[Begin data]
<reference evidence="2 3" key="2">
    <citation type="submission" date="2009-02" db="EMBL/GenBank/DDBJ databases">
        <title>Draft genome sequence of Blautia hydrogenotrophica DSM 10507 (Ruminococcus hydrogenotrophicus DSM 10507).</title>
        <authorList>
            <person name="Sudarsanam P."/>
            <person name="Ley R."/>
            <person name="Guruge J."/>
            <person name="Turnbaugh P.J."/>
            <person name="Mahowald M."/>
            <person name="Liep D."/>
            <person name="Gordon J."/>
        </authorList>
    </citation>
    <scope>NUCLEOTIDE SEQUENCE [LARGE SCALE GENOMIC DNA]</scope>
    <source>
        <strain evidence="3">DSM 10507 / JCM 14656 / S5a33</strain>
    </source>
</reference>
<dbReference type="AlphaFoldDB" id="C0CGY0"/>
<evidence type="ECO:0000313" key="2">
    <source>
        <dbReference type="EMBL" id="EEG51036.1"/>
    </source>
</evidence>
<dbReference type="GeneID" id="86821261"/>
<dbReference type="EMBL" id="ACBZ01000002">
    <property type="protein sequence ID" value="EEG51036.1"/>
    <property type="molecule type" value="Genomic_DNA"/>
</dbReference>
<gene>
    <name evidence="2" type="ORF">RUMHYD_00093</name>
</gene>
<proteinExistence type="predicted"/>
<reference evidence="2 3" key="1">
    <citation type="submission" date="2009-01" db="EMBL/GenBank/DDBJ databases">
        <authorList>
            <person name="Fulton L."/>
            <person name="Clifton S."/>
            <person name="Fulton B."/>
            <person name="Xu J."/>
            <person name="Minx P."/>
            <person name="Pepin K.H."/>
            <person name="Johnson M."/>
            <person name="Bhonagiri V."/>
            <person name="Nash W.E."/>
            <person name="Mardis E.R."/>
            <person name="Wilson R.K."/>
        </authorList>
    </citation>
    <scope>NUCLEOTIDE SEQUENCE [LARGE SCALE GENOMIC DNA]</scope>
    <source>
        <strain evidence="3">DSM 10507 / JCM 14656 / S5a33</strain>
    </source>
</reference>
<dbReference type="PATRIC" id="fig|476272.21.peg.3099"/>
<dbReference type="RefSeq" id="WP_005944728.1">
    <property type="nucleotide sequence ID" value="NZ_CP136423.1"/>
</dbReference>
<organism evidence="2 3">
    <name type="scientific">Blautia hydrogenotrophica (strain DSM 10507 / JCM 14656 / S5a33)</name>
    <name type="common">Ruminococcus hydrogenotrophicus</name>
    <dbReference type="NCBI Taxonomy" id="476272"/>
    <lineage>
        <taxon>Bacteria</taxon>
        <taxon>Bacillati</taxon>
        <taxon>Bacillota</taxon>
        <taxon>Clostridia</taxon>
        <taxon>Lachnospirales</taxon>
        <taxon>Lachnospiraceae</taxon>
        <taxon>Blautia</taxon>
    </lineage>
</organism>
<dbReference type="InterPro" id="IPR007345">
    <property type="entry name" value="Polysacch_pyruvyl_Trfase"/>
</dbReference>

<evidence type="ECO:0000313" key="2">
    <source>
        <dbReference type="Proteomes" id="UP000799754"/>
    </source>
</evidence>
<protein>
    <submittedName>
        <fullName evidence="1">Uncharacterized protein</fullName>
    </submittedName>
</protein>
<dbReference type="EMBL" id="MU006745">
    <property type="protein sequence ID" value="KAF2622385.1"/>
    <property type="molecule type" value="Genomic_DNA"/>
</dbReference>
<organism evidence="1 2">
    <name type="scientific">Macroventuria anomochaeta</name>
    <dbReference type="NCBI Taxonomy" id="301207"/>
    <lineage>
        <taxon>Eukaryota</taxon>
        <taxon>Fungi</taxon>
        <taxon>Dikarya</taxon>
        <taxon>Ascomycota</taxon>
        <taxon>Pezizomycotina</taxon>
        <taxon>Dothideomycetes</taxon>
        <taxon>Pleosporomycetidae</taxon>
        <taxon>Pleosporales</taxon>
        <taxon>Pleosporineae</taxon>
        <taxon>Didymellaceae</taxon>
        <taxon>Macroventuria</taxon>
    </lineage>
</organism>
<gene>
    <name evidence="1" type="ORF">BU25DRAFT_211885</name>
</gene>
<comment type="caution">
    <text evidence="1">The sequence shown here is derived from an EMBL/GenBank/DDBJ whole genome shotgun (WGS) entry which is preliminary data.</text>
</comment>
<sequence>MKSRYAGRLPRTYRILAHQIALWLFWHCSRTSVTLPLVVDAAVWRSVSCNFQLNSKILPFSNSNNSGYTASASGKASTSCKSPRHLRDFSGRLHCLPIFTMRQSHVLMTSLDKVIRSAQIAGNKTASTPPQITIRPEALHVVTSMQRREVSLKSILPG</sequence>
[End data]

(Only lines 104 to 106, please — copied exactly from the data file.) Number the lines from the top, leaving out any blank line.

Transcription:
        <taxon>Macroventuria</taxon>
    </lineage>
</organism>